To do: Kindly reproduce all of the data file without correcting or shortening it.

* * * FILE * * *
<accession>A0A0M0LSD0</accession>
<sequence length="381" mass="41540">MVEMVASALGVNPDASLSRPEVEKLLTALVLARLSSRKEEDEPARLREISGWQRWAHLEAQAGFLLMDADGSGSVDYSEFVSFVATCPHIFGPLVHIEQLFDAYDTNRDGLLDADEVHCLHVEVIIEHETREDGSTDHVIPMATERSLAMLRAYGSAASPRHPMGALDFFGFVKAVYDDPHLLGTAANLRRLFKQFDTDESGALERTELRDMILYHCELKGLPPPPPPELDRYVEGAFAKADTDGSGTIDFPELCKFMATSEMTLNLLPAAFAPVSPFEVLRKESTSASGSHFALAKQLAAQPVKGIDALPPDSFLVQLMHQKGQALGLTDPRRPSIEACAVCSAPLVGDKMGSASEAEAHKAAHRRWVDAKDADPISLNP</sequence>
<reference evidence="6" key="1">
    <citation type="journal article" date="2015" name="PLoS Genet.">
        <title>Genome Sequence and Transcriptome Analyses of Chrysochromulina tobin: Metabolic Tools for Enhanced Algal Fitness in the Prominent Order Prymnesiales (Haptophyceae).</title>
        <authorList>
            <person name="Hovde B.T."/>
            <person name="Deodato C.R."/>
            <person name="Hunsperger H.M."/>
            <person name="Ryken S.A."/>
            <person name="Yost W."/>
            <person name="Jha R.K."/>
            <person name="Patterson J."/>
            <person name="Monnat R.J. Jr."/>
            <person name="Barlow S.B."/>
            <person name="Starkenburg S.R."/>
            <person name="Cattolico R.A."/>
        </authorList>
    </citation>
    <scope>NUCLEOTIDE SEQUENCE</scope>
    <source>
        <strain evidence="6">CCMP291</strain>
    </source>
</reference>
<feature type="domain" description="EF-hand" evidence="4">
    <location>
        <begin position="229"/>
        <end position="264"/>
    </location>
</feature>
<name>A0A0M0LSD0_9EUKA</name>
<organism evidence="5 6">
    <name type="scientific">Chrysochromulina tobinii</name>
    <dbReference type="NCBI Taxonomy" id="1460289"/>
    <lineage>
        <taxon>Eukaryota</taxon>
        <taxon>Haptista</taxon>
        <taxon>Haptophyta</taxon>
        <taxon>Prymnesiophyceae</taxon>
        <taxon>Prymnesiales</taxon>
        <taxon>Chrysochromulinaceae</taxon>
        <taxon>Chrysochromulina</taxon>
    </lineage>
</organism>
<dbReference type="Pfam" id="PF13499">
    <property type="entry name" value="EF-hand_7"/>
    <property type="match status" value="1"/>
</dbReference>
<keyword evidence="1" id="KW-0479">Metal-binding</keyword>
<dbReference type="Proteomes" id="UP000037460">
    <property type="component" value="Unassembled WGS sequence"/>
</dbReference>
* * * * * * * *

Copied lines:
<accession>A0A0M0LSD0</accession>
<sequence length="381" mass="41540">MVEMVASALGVNPDASLSRPEVEKLLTALVLARLSSRKEEDEPARLREISGWQRWAHLEAQAGFLLMDADGSGSVDYSEFVSFVATCPHIFGPLVHIEQLFDAYDTNRDGLLDADEVHCLHVEVIIEHETREDGSTDHVIPMATERSLAMLRAYGSAASPRHPMGALDFFGFVKAVYDDPHLLGTAANLRRLFKQFDTDESGALERTELRDMILYHCELKGLPPPPPPELDRYVEGAFAKADTDGSGTIDFPELCKFMATSEMTLNLLPAAFAPVSPFEVLRKESTSASGSHFALAKQLAAQPVKGIDALPPDSFLVQLMHQKGQALGLTDPRRPSIEACAVCSAPLVGDKMGSASEAEAHKAAHRRWVDAKDADPISLNP</sequence>
<reference evidence="6" key="1">
    <citation type="journal article" date="2015" name="PLoS Genet.">
        <title>Genome Sequence and Transcriptome Analyses of Chrysochromulina tobin: Metabolic Tools for Enhanced Algal Fitness in the Prominent Order Prymnesiales (Haptophyceae).</title>
        <authorList>
            <person name="Hovde B.T."/>
            <person name="Deodato C.R."/>
            <person name="Hunsperger H.M."/>
            <person name="Ryken S.A."/>
            <person name="Yost W."/>
            <person name="Jha R.K."/>
            <person name="Patterson J."/>
            <person name="Monnat R.J. Jr."/>
            <person name="Barlow S.B."/>
            <person name="Starkenburg S.R."/>
            <person name="Cattolico R.A."/>
        </authorList>
    </citation>
    <scope>NUCLEOTIDE SEQUENCE</scope>
    <source>
        <strain evidence="6">CCMP291</strain>
    </source>
</reference>
<feature type="domain" description="EF-hand" evidence="4">
    <location>
        <begin position="229"/>
        <end position="264"/>
    </location>
</feature>
<name>A0A0M0LSD0_9EUKA</name>
<organism evidence="5 6">
    <name type="scientific">Chrysochromulina tobinii</name>
    <dbReference type="NCBI Taxonomy" id="1460289"/>
    <lineage>
        <taxon>Eukaryota</taxon>
        <taxon>Haptista</taxon>
        <taxon>Haptophyta</taxon>
        <taxon>Prymnesiophyceae</taxon>
        <taxon>Prymnesiales</taxon>
        <taxon>Chrysochromulinaceae</taxon>
        <taxon>Chrysochromulina</taxon>
    </lineage>
</organism>
<dbReference type="Pfam" id="PF13499">
    <property type="entry name" value="EF-hand_7"/>
    <property type="match status" value="1"/>
</dbReference>
<keyword evidence="1" id="KW-0479">Metal-binding</keyword>
<dbReference type="Proteomes" id="UP000037460">
    <property type="component" value="Unassembled WGS sequence"/>
</dbReference>